The Malevolent Seven by Sebastien De Castell – ARC Review!

Picture a wizard. Go ahead, close your eyes. There he is, see? Skinny old guy with a long straggly beard. No doubt he’s wearing iridescent silk robes that couldn’t protect his frail body from a light breeze. The hat’s a must, too, right? Big, floppy thing, covered in esoteric symbols that would instantly show every other mage where this one gets his magic? Wouldn’t want a simple steel helmet or something that might, you know, protect the part of him most needed for conjuring magical forces from being bashed in with a mace (or pretty much any household object).

Now open your eyes and let me show you what a real war mage looks like . . . but be warned: you’re probably not going to like it, because we’re violent, angry, dangerously broken people who sell our skills to the highest bidder and be damned to any moral or ethical considerations.

At least, until such irritating concepts as friendship and the end of the world get in the way.

My name is Cade Ombra, and though I currently make my living as a mercenary wonderist, I used to have a far more noble-sounding job title – until I discovered the people I worked for weren’t quite as noble as I’d believed. Now I’m on the run and my only friend, a homicidal thunder mage, has invited me to join him on a suicide mission against the seven deadliest mages on the continent.  

Time to recruit some very bad people to help us on this job . . .

De Castell’s Greatcoats is one of my all time favourite series, so you can guess how excited I was to find out he was returning to writing adult fantasy. The Malevolent Seven contained his trade mark wit, incompetent characters who somehow manage to succeed… kinda, and a wondrous magic system. Basically, I loved it.

Cade Ombra is not a good guy. He spends his days working as a mercenary Wonderist, someone who has the ability to access and use magic. When his current job goes sideways fast, he finds himself on the run with Corrigan, another wonderist who offers him a job he would rather refuse… too bad he has nothing else to do. The job though, requires slightly more power than Cade and Corrigan can muster, so now they just have to find five other wonderists to join them on this potential suicide mission… let the recruitment commence.

With The Malevolent Seven, De Castell brings us his regular bunch of semi-competent individuals who are more likely to kill each other than succeed and somehow make them into a found family. None of these characters are good… except for maybe Galass… and they all take this mission with their own goals in mind, but once the mission changes and they start to realise the true danger, they all start to begrudgingly work together… rather more begrudgingly than you’d like considering the fate of humanity hung in the balance. These characters, and their interactions, absolutely made this book for me. Having the majority of them be mercenaries for hire lent a dangerous and questioning air to the story, you never quite knew who you could trust, and who was just playing an incredibly long game. Their interactions were snark filled, sometimes volatile, and filled with humour, and even towards the end of the book, when they had finally come together, there was still that edge of humorous hostility surrounding them.

You base a book around Mages and you expect magic… something we got in spades. Wonderists have the ability to almost leech magic from other planes of existence, something that leads to multiple varieties of wonderists and through them magics. We spend a good bit of time learning about the magic and I enjoyed the descriptions as well as learning about all the different planes where their magic comes from. This obviously added to the world building, which was already pretty well developed. Though we get a boat load of information, and at some points there is quite a lot of telling over showing, I never found it info dumpy in anyway and enjoyed following the characters working out of events.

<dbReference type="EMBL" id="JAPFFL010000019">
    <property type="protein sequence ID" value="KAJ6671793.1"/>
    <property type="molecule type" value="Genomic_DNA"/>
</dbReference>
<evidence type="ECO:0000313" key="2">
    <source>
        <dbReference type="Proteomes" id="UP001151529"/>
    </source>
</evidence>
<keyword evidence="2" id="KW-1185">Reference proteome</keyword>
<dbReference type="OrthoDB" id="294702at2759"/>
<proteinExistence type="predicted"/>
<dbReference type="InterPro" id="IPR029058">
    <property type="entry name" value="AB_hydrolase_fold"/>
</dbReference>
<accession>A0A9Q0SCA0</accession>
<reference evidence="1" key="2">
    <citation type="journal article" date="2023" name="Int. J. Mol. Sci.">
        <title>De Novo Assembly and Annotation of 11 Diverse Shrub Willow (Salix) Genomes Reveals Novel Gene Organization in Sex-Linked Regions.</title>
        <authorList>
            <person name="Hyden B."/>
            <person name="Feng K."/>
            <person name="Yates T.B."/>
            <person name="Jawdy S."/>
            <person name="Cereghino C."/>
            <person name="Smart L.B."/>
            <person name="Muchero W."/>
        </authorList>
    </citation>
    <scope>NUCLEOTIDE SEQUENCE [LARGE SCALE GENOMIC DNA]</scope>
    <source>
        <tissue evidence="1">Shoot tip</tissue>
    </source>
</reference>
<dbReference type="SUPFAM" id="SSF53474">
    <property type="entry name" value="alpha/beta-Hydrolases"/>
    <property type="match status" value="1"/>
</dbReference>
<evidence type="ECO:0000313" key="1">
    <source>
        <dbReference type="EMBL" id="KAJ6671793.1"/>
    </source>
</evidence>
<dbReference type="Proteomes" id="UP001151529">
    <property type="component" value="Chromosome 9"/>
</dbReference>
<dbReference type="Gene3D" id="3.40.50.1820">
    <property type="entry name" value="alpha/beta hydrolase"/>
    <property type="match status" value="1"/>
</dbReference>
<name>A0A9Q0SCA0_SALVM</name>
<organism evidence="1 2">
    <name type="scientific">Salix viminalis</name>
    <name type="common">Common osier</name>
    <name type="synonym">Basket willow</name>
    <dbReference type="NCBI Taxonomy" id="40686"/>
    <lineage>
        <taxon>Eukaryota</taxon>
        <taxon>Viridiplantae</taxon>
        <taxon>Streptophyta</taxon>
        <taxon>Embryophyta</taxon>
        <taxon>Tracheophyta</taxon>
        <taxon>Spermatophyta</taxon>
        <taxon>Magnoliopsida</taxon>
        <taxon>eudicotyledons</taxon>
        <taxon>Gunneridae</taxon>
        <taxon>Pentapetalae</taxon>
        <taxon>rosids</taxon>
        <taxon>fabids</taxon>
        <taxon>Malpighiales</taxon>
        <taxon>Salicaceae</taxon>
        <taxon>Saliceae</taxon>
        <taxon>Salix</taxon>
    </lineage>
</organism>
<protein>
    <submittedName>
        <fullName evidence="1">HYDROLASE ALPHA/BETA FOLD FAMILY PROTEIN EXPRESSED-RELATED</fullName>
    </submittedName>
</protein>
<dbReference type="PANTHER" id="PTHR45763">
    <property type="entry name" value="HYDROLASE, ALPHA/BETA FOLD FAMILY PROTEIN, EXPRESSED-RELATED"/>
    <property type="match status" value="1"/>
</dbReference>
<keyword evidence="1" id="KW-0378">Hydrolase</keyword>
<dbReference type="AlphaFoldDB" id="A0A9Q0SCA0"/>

The writing was pretty typical De Castell… which I adored. It was witty, fast paced and filled with plenty of energy. There were no real slow parts to this story, instead we bounced from battle to battle, some noticeably smaller than others and sometimes just good old friends wanting to murder each other, and with the addition of a few well placed plot twists, The Malevolent Seven was a pretty hard book to put down. But I think the part of the writing I enjoyed the most was how our MC Cade almost broke the fourth wall in parts when he kind of slowed the story down and explained how we got here, or his reasoning, and this gave me very big ‘staring straight into the camera while I’m telling you this bit’ vibes. It made me feel like I was actually part of the story, along on the journey with our bunch of misfits and certainly made the story a little more unique.

I thoroughly enjoyed this book and it was 100% stolen by the characters. De Castell has this knack for writing a bunch of completely morally corrupt characters, who are absolutely not good people, and making you fall in love with them all. You’re impressed that they managed to hold off killing each other by the end of the book, and boy does the ending make you want more. More of the world, more of the characters. I’m not sure if this is going to be a series or not, but I would definitely pick up any sequel that cropped up, especially with the book ending as open as it did. Suffice to say if you enjoy your characters, magic and world on the darker side, aren’t afraid of a little blood and enjoy found families who try to kill each other… this is the book for you.

10 replies »

  1. This such a great review. The love you have for this book burst through it! I knew you’d love it and now I’m even more psyched for the audio and book tour!

    Liked by 1 person

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